Pet Vet: Poor pet banished outside for stinky problem

April 28, 2014

Alex is a 6-year-old larger mixed breed dog that lives with a family of five people. He is well taken care of, spending time both inside and outside the house where he has free roam of a large back yard.

Unfortunately Alex has had to spend more time outside recently because he has, over the last few months, developed an embarrassing problem. It seems he is producing an inordinate amount of gas and this flatulence has gotten bad enough that his caretakers have sent him to the yard. Alex desperately wants to return to time spent inside the house interacting with his two-legged family members and needs help solving his problem.

Flatulence is a fairly common problem we see as veterinarians in both dogs and cats. In a "normal" companion fed a consistent, proper diet without inappropriate supplementation, flatulence is not common thus implying that this condition is abnormal. I suspect that infrequent gas production is not to be worried about however, as is the case with Alex, frequent gas production likely indicates a dietary disorder.

Gas production from the digestive tract most often comes from the large intestine, termed the colon. More accurately, it is produced by bacteria within the colon through a process called fermentation.

Bacteria within the colon are a normal finding but the fermentation process is not a normal occurrence. It most commonly occurs as a result of the presence of incompletely digested food products reaching the colon.

The colonís primary function in dogs and cats is to absorb water from the stool thus firming up the stool and conserving water. When the colon is presented with food products, there is interference with this water resorption and the stool can become larger or loose and sometimes contain mucous. If the colon becomes extremely inflamed, fresh blood may show up along with the stool.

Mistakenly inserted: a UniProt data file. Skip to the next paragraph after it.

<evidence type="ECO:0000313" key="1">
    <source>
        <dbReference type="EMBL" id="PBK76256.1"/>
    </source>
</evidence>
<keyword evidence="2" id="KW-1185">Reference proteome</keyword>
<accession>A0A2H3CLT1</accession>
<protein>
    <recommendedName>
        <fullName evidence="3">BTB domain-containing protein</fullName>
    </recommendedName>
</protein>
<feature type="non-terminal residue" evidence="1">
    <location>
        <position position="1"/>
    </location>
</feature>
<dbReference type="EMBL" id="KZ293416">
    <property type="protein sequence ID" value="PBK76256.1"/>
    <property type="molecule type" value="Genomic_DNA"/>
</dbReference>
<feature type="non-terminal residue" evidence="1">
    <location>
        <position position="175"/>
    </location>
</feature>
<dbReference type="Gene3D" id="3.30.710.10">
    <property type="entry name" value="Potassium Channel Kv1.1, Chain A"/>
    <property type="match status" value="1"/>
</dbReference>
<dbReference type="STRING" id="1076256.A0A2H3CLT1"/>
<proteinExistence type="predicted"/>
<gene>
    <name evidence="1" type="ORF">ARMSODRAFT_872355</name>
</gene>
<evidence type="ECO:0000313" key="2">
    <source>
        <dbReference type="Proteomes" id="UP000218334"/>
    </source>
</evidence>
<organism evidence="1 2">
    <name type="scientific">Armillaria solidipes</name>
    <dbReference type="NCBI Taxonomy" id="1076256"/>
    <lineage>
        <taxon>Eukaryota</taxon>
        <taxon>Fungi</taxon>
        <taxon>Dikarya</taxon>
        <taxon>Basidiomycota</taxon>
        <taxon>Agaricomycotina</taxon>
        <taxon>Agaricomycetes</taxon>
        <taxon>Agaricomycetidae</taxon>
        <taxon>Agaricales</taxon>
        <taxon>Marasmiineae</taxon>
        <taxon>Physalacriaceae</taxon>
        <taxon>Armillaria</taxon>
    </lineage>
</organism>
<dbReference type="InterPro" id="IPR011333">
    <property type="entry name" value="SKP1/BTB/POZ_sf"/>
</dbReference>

In Alexís case, his excess gas production is likely due to a problem with digestion. It may be as simple as a diet that does not agree with his system. Alexís veterinarian can determine what would be a proper diet in that case.

It is very common for dogs that are inappropriately fed, at the very least, to develop flatulence, especially when the inappropriate diet includes other than food specifically for dogs. In other words, as youíve heard from me before, do not feed human foods to your companion.

There are other more complex processes that can cause flatulence in our companions. Inflammation of the pancreas, called pancreatitis, can case digestive problems as well as a condition known as malabsorption.

In fact the list of potential causes of digestive problems that can cause flatulence, as one symptom, is quite long. Hopefully, in Alexís case, his gas problem will be an easy case to solve.

Whatever the cause, a trip to his veterinarian is the first step in bringing about a resolution to flatulence and a return to his cherished time inside the household with his family.


McClatchy-Tribune Information Services